Dance classes just became more accessible in Germantown.
Lea Schwartz is the owner of the Rain Dance Studio on Greene Street. The three-month-old studio holds a variety of classes, including those for children with special needs. They have an enrollment of 180 students, and each participant chooses how expensive their class is.
Rain is a “pay what you can” opportunity for students. “I never wanted to just open up a regular studio and just kind of be another face in the crowd,” Schwartz said. “There are no dance studios really in the area where it’s a pay what you can situation, and a lot of people, I feel like, would love to dance but are not able to afford it.”
Schwartz has a bachelor’s degree in child and adolescent psychology. She trained at the Koresh Dance Company in Philadelphia, and several studios in New York. She is currently a child therapist, but always dreamed of opening an affordable studio, that also caters to special needs children.
Although Rain is donation-based, Schwartz said all her instructors, and herself, are highly qualified. She said it is common for people to think Rain is not a “real” dance studio because it is inexpensive.
Ladonna Matchett is an instructor for Rain. She is currently pursuing a masters in dance/movement therapy and counseling, and in 2015 she was accepted to present internationally at the Beijing Dance Festival where she worked with a large number of world-renowned artists.
Matchett teaches creative movement, a sensory oriented class for ages 3–6. Creative movement allows children to noncompetitively participate in a success-oriented dance experience. Schwartz said this class combines dance with therapy, which is beneficial for special needs children.
“Getting them to a point where they can expand what their range of motion is also just sort of testing the boundaries of their balance,” Matchett said. “ And they get to have fun, run around, make friends, build community.”
According to a study by Grand Valley State University, creative movement improves social interaction skills of children on the autism spectrum. Autism is a developmental disorder of variable severity that is characterized by difficulty in social interaction and communication, and by restricted or repetitive patterns of thought and behavior.
Meghan Kalinowski enrolled her son Henry, 3, to Rain for the creative movement class. Henry is on the autism spectrum, but since joining Rain, Kalinowski said Henry has improved his social skills.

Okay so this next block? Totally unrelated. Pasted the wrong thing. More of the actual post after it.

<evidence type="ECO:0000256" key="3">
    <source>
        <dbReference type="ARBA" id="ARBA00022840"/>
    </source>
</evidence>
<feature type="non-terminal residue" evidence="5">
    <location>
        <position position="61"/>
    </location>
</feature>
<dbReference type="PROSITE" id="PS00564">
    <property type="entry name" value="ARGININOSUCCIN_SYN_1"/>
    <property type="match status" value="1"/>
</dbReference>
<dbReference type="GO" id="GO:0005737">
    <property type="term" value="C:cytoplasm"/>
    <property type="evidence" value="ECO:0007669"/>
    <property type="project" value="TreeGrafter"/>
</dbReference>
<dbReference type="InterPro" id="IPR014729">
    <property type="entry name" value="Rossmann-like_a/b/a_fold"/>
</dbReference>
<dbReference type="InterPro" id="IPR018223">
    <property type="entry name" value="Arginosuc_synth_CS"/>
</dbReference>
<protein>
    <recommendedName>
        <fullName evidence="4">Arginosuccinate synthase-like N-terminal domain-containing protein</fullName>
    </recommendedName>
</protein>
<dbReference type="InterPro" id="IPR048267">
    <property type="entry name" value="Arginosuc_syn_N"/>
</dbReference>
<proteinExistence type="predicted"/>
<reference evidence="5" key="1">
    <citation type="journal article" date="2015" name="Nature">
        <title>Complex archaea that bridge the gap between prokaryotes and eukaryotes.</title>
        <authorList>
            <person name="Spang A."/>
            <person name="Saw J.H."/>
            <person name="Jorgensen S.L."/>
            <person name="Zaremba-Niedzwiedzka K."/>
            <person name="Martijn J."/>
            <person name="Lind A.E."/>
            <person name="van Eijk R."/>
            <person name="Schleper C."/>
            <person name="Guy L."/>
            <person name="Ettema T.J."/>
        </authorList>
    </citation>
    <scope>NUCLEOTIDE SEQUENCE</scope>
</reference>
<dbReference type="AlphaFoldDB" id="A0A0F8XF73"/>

“He’s gone from not understanding what dance class was to actually like asking for it now and he gets very, very excited, very motivated,” said Kalinowski. “He’s starting to be verbal about it, and he runs around like a little wombat for a good hour.”
Kalinowski is appreciative of the “pay what you can” element. “That’s beneficial in a major way, especially when you have a kid who has special needs all the extra costs that go along with that,” Kalinowski said. “Anywhere that you can find something that isn’t nearly as expensive is a wonderful resource.”
In addition to creative movement, the studio also offers hip hop, modern contemporary, ballet, acrobat/tumbling, African, jazz and tap. Although the studio is donation-based, Schwartz is looking to implement outside funding to continue serving the community. The studio owner wants her program to sustain without eliminating the “pay what you can” method.
A similar organization in Manhattan, NY has sustained a donation-based method for ten years. Liberated Movement dance studio was co-founded by Lauren Pellettieri. The studio has a similar goal to Rain, to create accessible dance lessons to everyone.
“So we think that by being donation-based we remove a financial barrier for people wanting to explore movement and dance,” Pellettieri said, “and then also socially, we work towards inviting a different narrative around, engaging with movement.”
A huge part of Liberated’s longevity is their donation recommendations, compensation method and fundraisers. This studio accepts any donation, but suggests students pay $15 per class Additionally, her dance instructors are only compensated 60 percent of what the instructed class brings in through donations, rather than a flat fee.
Moreover, Pellettieri said their organization usually breaks even, but fundraisers always come in handy when funds come up short. “We’ve had some times where the rent rate has gone up, and we’re kind of like, ‘Oh my god, what do we do,’” Pellettieri said, “ but that will motivate us to like, have a fundraiser event of some kind and raise like a couple of extra thousand dollars.”
Although Liberated Movement has existed for a decade, they still look for grants to help. Schwartz said Rain will soon look for grants as well to preserve their studio. Currently Rain looks for more dancers to joining their program before registration ends Feb. 1.